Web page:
e. Acceptable Conditions of Work

Wage and Hour Laws: The national minimum wage for all sectors of the economy was above the estimated poverty income level. The law does not prohibit excessive or compulsory overtime, but policy calls for employers to inform employees if they must work overtime. Although not required by law, workers generally received at least one 24-hour rest period per week.

Occupational Safety and Health: The government sets occupational safety and health (OSH) standards that were outdated but appropriate for the country’s main industries. Workers could remove themselves from situations that endangered health or safety without jeopardy to their employment, and authorities effectively protected employees in this situation. The law also requires employers to report accidents and dangerous incidents.

Wage, Hour, and OSH Enforcement: The government effectively enforced minimum wage, overtime, and OSH laws, and penalties were commensurate with those for similar crimes, such as fraud. Violators are subject to fines, and repeat offenders are subject to prosecution.

The Labor Commission settles disputes over OSH conditions. The office conducted regular workplace inspections. Labor inspectors have the authority to make unannounced inspections and make recommendations. The commission undertook wage inspections and special investigations when it received complaints. If the commission found that employers violated wage regulations, penalties were generally sufficient to encourage compliance. The government reported there were no violations resulting in arrests or prosecutions.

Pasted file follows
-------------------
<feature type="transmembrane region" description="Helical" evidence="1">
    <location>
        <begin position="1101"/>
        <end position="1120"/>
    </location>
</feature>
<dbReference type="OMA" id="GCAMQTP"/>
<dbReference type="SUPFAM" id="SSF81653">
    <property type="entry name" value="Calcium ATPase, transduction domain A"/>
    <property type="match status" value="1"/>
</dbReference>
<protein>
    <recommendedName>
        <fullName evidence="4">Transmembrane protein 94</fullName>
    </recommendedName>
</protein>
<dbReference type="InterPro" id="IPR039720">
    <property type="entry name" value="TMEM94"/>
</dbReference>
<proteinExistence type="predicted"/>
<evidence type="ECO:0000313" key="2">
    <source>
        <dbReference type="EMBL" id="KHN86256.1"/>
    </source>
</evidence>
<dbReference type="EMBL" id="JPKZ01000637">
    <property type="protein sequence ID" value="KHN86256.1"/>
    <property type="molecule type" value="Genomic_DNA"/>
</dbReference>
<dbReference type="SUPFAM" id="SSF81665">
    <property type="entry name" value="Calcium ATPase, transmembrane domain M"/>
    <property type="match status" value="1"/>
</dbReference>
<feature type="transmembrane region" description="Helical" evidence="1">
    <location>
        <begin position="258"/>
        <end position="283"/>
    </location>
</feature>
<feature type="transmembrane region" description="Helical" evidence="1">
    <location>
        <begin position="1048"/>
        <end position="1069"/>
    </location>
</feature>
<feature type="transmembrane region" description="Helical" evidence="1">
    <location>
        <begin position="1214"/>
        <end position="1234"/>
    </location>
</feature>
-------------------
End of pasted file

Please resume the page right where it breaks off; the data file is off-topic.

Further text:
Informal Sector: The informal sector was estimated to represent approximately 25 percent of GDP. The Ministry of Labor relied primarily on worker complaints to initiate inspections of facilities using informal labor.

2022 Country Reports on Human Rights Practices: Saint Kitts and Nevis